Basic theory of flight
Disclaimer: This work has been submitted by a student. This is not an example of the work written by our professional academic writers. You can view samples of our professional work here.
Any opinions, findings, conclusions or recommendations expressed in this material are those of the authors and do not necessarily reflect the views of UK Essays.
Published: Mon, 5 Dec 2016
In order to understand the whole functioning of an automatic landing system, the very basic idea of how a stable flight is maintained gets mandatory. This chapter will focus on all the basic forces acting on an aircraft and the stability pattern involved. After this the control axes will be studied along with stability around control axes.
It is essential to know how an aircraft maintains a stable flight and how an autopilot works to stabilize an aircraft in air. It is only after this that Automatic Landing systems can be studied and understood and only then the design area of this project can be studied.
Basic Forces On An Aircraft
Four basic forces act on an Airplane
Lift and Weight:
Let us consider these forces, the aircraft gets its lift from the wings and this acts vertically upwards and the aircraft’s weight acts vertically downwards, so to fly straight and level lift must be equal to weight.
Thrust and Drag:
The thrust comes from the engines and the drag is the resistance to the air from such things as engine mountings, fuselage, etc.
If any of these component forces are out of equilibrium, e.g. lift were greater than weight, the aircraft would go higher and conversely if weight was greater than lift then the aircraft would descend.
The other two components speed and drag, if out of equilibrium, will either increase or decrease speed.
The tendency of an aircraft to return to its original trimmed attitude, after having been disturbed is called stability.
If a sudden down current, of air causes the nose of an aircraft to lower,
and if after the disturbance is over, the aircraft automatically (i.e. no help
from the pilot) returns to its original attitude, it is said to be stable.
If after being disturbed the aircraft does not return
to its original attitude but stays exactly in the attitude to which it was
moved by the disturbance, then it is said to be neutrally stable.
If an aircraft has been disturbed from its original attitude and, once disturbed, moves progressively further and further away from its original attitude, it is said to be unstable.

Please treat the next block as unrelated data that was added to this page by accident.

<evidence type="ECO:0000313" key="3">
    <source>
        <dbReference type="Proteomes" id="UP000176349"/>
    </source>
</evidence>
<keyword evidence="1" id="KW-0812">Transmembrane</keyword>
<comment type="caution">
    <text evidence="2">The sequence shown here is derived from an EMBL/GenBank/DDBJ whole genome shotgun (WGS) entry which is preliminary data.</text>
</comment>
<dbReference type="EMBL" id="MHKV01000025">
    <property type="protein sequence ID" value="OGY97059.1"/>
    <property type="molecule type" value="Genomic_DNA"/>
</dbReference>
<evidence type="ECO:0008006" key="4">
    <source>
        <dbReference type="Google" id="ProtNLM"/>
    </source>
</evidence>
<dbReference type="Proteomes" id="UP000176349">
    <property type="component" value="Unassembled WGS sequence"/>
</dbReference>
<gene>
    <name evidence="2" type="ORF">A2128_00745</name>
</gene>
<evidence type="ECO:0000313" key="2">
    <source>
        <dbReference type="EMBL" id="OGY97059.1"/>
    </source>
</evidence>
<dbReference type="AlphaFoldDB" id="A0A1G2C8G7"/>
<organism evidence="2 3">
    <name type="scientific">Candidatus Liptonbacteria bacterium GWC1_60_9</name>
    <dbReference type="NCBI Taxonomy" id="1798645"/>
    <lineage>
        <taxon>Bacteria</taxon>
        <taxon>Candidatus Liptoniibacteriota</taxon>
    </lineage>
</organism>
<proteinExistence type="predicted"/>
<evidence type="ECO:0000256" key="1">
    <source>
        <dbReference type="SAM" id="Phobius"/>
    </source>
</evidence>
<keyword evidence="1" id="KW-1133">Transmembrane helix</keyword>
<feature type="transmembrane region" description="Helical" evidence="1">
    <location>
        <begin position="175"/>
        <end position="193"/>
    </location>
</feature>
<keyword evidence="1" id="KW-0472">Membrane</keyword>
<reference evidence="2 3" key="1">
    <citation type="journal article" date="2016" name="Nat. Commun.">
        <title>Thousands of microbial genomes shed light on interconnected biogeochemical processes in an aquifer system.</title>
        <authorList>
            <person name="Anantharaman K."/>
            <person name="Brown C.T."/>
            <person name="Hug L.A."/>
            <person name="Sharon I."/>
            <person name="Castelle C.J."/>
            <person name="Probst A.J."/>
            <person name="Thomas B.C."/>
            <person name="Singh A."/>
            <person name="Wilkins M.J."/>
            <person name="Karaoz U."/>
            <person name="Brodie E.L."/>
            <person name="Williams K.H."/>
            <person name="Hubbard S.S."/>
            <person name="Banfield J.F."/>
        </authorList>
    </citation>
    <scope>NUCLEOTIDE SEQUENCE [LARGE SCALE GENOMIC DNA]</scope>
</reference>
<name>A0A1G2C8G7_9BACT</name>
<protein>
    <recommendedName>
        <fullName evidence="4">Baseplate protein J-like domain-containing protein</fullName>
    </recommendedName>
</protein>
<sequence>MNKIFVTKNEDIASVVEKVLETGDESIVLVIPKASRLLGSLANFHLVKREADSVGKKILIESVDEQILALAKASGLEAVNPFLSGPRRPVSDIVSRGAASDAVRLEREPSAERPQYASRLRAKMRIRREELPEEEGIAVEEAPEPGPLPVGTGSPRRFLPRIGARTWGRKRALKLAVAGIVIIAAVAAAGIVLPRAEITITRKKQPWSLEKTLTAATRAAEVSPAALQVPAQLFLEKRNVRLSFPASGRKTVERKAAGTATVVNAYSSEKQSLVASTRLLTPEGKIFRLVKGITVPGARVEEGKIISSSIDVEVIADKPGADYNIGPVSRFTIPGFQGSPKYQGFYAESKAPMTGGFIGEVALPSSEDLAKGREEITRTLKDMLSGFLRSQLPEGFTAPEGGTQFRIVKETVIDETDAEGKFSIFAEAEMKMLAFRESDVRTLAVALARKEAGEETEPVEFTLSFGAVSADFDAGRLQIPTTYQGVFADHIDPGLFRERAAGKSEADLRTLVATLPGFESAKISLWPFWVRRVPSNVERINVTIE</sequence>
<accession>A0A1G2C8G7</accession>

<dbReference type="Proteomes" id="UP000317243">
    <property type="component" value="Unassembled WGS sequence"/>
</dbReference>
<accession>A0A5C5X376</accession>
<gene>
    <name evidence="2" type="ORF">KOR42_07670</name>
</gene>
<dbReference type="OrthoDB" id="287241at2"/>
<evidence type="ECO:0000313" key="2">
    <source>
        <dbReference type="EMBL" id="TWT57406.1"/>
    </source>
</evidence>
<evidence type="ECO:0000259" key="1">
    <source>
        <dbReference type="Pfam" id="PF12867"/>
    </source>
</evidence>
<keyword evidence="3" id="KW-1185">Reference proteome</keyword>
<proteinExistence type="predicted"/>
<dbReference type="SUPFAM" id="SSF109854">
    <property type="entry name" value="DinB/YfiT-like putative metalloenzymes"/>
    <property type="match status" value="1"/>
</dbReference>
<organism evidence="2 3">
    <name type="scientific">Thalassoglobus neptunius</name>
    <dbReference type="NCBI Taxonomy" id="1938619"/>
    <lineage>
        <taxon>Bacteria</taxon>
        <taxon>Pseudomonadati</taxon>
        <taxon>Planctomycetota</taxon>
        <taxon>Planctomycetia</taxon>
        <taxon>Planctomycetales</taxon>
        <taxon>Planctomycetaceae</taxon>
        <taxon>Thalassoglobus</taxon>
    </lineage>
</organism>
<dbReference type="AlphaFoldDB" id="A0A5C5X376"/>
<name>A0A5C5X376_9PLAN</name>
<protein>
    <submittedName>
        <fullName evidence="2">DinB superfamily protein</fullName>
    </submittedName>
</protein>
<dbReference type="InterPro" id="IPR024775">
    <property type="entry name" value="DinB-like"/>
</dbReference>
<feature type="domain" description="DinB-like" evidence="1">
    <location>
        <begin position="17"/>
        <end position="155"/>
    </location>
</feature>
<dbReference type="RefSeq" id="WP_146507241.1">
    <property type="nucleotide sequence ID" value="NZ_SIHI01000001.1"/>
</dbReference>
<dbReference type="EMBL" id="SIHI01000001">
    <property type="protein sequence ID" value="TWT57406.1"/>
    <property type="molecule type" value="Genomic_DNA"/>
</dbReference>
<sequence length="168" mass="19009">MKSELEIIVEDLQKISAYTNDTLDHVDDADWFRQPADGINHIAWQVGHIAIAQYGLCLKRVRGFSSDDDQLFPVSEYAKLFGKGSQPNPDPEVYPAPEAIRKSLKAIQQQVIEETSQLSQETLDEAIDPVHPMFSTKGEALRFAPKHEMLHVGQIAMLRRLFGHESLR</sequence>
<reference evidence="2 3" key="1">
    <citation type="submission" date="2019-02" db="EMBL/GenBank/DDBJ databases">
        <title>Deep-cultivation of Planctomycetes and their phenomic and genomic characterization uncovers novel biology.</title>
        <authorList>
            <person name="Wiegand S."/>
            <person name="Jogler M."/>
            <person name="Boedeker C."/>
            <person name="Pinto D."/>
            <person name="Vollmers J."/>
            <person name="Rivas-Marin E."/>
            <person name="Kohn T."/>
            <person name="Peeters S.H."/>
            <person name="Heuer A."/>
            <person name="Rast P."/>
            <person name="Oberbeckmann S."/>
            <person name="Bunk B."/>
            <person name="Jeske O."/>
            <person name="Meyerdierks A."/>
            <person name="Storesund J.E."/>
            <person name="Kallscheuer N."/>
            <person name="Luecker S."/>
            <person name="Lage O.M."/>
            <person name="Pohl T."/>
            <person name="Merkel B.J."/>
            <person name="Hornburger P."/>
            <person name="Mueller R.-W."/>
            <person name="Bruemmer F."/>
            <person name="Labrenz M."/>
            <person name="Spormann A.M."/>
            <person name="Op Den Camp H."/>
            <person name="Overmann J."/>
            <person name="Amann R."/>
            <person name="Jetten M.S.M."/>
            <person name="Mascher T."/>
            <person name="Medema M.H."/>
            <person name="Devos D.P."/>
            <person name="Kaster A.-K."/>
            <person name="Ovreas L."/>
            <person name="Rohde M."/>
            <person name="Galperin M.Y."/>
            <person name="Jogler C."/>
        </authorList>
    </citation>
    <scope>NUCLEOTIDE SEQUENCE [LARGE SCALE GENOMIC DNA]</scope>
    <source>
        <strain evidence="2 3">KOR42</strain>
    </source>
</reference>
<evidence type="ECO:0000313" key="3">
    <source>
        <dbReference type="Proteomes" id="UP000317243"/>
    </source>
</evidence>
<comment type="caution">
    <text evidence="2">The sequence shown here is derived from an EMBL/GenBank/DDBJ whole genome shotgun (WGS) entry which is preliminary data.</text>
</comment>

An aircraft can move or deviate from its attitude in various ways. It can move up, down or sideways. These movements are realized around any or all of the three axes which are known as the control axes.
These control axes are:
- Longitudinal Axis
- Lateral Axis
- Directional Axis
- Pitches about Axis A – Lateral axis.
- Rolls around Axis B – Longitudinal axis.
- Yaws about axis C – Normal axis.
The point where all these axes intersect each other the Center of Gravity ( C of G) of the aircraft.
Stability Around Control Axes
In this figure the lateral axis is shown going from wing tip to wing tip. Aircraft movement about that axis is known as pitching, but in stability terms the movement of an aircraft about the lateral axis is called longitudinal stability. This is because it is the longitudinal axis which actually does the moving although the moment is about the lateral axis.
The axis running fore and aft through the C of G is called the longitudinal axis, and movement about this axis is called rolling. If a stable aircraft has a disturbance whereby the wing tips move up or down and the aircraft returns to its original attitude, then the aircraft is said to have lateral stability.
The normal axis on an aircraft is vertical and passes through the C of G, and the movement about it is known as Yawing. The stability of an aircraft about the normal axis is called directional stability. It can also be noticed that the movement about the normal axis involves movement of both the longitudinal and the lateral axes. If a stable aircraft has a disturbance because of which it moves about its normal axis and returns to its original attitude, then the aircraft is said to have directional stability.
Until now, we have made all the previous observations based on an aircraft in a straight and level flight. Now we will make some adjustments to our conclusion when the scenario changes.
Here, Lift resultant should be equal to Weight resultant based on simple vector.
As it can be seen in Fig 1.8, when the aircraft rolls to one side, the lift resultant is slightly inclined in the direction on the lower wing whereas the weight resultant remains vertical. While this happens it leads to a phenomenon called side slipping.